Japan has had its discount rate in the zero lower bound range for many years. If the Fisher effect had any truth to it, we should have seen the real interest rate return back to its natural level of 1% or so. What do we see? (link to updated graph)
The graph shows Japan’s central bank discount rate, GDP yoy growth rate, CPI minus food and energy and the real interest rate. The real rate (green line) did in fact return to and stabilize around its natural rate of 1% just as the Fisher effect would expect. This evidence supports the long run Fisher effect.
Inflation did jump up in the late 1990’s which looks to reflect GDP reaching its natural level. GDP (red line) rose and then declined transferring the momentum of nominal GDP into prices (violet line).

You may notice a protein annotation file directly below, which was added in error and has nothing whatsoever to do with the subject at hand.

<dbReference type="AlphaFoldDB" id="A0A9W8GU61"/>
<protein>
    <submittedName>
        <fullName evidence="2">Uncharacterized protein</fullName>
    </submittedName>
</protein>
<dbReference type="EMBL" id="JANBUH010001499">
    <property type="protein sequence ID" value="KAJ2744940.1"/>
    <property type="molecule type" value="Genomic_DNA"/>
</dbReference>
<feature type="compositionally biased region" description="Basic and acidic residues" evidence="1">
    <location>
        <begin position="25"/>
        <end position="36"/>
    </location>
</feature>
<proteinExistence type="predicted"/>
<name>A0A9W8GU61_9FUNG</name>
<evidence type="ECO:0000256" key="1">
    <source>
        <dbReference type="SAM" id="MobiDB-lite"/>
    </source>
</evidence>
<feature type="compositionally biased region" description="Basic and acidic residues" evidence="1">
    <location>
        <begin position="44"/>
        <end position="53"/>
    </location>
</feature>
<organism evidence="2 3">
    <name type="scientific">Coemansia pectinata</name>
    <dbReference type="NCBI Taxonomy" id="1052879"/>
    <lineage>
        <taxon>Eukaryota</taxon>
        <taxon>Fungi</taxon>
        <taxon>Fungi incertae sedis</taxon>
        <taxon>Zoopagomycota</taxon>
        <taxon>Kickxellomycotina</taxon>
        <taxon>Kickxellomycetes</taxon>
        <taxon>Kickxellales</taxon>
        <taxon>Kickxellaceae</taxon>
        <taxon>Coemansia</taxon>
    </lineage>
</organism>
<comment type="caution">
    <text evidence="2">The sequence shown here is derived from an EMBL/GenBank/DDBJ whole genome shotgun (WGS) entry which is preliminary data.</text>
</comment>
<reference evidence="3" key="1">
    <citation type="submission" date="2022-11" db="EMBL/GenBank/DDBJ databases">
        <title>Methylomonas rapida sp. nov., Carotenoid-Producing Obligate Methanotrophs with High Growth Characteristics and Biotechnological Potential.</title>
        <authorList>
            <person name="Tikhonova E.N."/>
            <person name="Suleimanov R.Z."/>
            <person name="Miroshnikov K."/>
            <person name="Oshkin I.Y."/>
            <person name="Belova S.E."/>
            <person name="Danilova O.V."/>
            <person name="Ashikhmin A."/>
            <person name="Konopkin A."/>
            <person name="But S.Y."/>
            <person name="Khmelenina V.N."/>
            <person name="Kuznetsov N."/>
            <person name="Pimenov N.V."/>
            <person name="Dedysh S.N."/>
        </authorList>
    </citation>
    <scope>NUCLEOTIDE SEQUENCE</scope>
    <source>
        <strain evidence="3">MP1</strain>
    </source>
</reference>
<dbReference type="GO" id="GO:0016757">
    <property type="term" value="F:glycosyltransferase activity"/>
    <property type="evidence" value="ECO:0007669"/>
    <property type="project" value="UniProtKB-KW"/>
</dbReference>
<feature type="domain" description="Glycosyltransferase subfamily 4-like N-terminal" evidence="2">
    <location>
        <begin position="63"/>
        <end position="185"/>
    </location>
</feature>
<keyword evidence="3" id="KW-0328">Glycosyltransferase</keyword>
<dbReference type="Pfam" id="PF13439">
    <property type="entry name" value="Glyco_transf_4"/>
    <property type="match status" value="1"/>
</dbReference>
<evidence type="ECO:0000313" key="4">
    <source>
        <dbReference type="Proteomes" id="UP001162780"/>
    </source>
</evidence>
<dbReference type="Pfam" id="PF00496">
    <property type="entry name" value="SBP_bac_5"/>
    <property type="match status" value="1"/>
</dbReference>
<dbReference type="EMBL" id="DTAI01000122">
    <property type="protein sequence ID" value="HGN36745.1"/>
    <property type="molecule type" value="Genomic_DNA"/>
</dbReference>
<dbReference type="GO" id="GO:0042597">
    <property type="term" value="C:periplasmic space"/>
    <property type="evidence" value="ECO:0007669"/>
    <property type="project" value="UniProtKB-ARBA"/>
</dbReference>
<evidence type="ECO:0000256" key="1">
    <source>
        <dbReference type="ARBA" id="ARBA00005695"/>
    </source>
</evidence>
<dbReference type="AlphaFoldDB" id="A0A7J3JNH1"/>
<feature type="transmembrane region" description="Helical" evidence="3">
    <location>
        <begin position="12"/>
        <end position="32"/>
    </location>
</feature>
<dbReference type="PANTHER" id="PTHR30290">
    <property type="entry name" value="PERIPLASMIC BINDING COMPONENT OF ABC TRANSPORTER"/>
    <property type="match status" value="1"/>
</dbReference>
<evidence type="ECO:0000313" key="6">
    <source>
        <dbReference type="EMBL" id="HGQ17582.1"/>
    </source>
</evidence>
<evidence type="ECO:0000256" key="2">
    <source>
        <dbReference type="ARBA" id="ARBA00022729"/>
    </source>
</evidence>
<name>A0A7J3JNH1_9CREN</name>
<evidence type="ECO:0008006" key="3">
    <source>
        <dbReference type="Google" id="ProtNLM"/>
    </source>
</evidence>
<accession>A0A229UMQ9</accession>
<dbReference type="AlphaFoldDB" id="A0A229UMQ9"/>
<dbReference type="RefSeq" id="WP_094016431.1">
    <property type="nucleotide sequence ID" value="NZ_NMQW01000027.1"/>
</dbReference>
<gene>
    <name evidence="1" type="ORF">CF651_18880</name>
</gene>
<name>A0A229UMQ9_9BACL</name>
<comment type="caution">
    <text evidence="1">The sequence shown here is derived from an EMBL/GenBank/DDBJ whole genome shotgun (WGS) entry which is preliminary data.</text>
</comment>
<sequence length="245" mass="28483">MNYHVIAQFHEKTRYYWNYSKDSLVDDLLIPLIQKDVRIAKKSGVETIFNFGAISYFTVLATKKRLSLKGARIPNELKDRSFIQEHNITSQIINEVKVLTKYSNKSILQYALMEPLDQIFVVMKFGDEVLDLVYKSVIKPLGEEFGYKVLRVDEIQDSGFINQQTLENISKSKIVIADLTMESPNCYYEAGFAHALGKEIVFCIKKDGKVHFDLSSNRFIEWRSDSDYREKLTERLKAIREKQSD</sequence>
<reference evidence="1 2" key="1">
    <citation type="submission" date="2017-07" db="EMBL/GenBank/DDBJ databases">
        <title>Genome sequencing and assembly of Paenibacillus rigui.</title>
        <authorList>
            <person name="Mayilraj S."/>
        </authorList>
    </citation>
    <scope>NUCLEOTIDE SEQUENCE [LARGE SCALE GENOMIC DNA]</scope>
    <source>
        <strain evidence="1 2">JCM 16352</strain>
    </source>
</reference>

The real interest rate stayed close to its natural rate from 2000 until the crisis. Then after the crisis, the real rate returned once again to its natural rate until Abenomics pushed inflation up above the discount rate. The real rate fell again.
The question now is… Is the inflation in Japan temporary? Will the real rate return to its 1% natural rate pushing inflation back down? Will Japan’s central bank keep the discount rate near the zero lower bound?
Will Japan ever understand the Fisher effect?
Update updated: Graph above has been fixed, thanks to Mark Sadowski. Here is a graph just for the real interest rate based on Japan’s discount rate and CPI without food and energy.